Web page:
9 Comments:

Blogger pip said...

Who are these "so many people" that doubted you?
I never doubted you for even a single moment. I knew you would do it even if you had to push TT!
I am so proud of you - two very special girls ( or should that be three? ).

1:07 PM  
Blogger Ting Tong said...

Dear Mr.Ant - I know exactly how you feel 'cos I feel the same. I don't know what is going to happen to me now and even though the sun has been shining I feel gloomy shut up in here with those smelly ferrets. One of them tried to scale my protective wooden barrier and sneered at me over the top - I was very scared.
I think it is a gloomy time of year. The days are getting shorter and it seems dark for ages at night. I want to come and see you but I can't go anywhere until Mr. Anuwat sends my spares and I have been mended. Then it will be cold, which makes me cough and splutter. I am not very happy. I miss the challenge of the open road and don't quite understand why we had to stop. Please come and take me OUT! I will cheer you up and behave very well.

6:51 AM  
Blogger Nick said...

Come down to Brighton for some Ting Tong action and some hugs Mr. Ant! xxx

6:04 PM  
Blogger heid_honcho said...

get writing your travelogue - i'm sure it would sell well.

and is there a documentary in the works?

2:31 PM  
Blogger heid_honcho said...

oh, and cheer up.

what the 2 of you did was pretty remarkable. feel lucky

2:32 PM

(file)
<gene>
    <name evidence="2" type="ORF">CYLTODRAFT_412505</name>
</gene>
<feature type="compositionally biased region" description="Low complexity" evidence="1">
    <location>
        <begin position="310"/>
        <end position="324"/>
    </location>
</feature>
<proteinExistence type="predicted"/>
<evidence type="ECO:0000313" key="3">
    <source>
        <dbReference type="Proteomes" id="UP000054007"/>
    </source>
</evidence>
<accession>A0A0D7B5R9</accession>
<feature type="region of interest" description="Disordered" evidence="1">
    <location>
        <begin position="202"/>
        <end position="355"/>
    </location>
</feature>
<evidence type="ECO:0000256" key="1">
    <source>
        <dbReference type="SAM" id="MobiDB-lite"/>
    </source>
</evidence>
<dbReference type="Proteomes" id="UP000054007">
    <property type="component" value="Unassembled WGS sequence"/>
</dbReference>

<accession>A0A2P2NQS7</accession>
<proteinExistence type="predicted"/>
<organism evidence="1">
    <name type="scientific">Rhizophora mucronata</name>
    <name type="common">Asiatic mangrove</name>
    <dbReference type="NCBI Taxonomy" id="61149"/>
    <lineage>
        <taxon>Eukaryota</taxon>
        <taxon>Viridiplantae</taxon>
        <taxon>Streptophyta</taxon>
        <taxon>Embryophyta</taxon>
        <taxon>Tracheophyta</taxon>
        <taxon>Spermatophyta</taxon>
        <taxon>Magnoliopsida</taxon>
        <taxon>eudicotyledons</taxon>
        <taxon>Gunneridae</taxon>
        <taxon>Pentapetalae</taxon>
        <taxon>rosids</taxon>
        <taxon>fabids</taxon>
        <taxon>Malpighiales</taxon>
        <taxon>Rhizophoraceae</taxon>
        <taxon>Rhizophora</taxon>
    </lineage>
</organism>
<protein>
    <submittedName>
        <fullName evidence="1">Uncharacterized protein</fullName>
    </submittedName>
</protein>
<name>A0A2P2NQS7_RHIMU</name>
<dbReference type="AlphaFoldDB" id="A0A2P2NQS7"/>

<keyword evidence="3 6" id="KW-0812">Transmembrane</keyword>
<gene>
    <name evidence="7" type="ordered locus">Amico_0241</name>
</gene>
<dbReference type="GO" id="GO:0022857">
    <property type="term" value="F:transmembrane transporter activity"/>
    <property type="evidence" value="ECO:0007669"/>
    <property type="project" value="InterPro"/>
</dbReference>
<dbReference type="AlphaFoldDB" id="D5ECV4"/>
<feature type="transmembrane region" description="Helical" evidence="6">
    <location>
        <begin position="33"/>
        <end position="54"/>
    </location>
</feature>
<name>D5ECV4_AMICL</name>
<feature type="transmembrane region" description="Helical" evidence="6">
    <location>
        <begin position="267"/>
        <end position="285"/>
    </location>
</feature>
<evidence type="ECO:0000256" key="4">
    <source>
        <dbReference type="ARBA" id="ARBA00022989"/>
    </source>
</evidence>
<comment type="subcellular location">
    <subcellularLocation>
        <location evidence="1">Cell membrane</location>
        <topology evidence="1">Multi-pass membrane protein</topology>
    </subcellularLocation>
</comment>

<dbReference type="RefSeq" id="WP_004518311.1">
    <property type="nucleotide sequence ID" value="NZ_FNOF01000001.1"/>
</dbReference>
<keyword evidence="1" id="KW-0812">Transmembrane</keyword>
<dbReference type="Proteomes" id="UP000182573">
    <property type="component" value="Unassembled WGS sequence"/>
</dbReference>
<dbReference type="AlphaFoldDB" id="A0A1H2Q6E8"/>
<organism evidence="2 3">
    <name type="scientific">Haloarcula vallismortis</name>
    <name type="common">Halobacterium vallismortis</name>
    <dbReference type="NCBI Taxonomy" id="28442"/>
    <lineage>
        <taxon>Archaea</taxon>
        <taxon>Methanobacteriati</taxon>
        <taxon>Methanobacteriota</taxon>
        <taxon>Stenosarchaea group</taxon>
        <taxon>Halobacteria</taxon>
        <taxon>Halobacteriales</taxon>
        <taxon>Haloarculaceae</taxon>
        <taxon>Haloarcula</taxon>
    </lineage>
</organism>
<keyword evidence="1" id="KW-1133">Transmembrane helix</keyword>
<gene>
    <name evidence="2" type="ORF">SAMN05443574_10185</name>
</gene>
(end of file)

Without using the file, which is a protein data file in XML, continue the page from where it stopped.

Blogger heid_honcho said...

This comment has been removed by a blog administrator.

2:32 PM  
Blogger 1-wheel bus said...

On one level, I can comprehend what the two/three of you did, as a friend from college and I did a couple of cross-continent treks during our Spring Breaks.

On another level, I cannot. Bob and I travelled maybe 1,000 miles one way the one year, 2,500 one way the next, but those trips were seven, maybe 10 or 12 days. You were out there most of four months!

You are very right -- trips like that change you. It's one thing to look at a map and see that so-and-so distant city is there... but to actually get in a vehicle (with however many wheels!) on your own time and inclination, and with your own money, and go there...
It's not something you can describe; you just have to experience it; and flying doesn't count.

Nine cheers! (3 apiece)
Stu in Pittsburgh

5:09 PM  
Blogger tuktotheroad said...

Thanks for comments guys. Yes Heid, I do feel VERY lucky, I know that what we have just done is a once in a lifetime thing.

Working on the book at the moment, and doco being edited in Jan / Feb, will keep you posted. If any of you want another weird travel blog to follow my friends are cycling back from China for their honeymoon...see www.bumblingalong.com. Funny stuff.

Keep reading....and hope to see you all at the RGS talk on December 12.

2:40 AM  
Blogger bullyboys said...

What a rude pink TT! just because it can't get out of it's cage with three wheels it doesn't appreciate the efforts of four footed people to climb all the way up with a nice friendly smile of welcome. As for smell...some of us don't like that oily machinery smell either.
We think you need some real ferrets, Auntie Ants, to fill the void left by your journey. We have kept mummy very busy taking us all to a ferret show where we had lots of fun and darling Zac won a huge rosette (the judge said Shrimp was 'quite a porker' but auntie Sally gave him a big cuddle to make up for it). We can't wait for your book to be published and to sit in our hammocks and watch the documentary. Licks and wriggles from the garage.

8:14 AM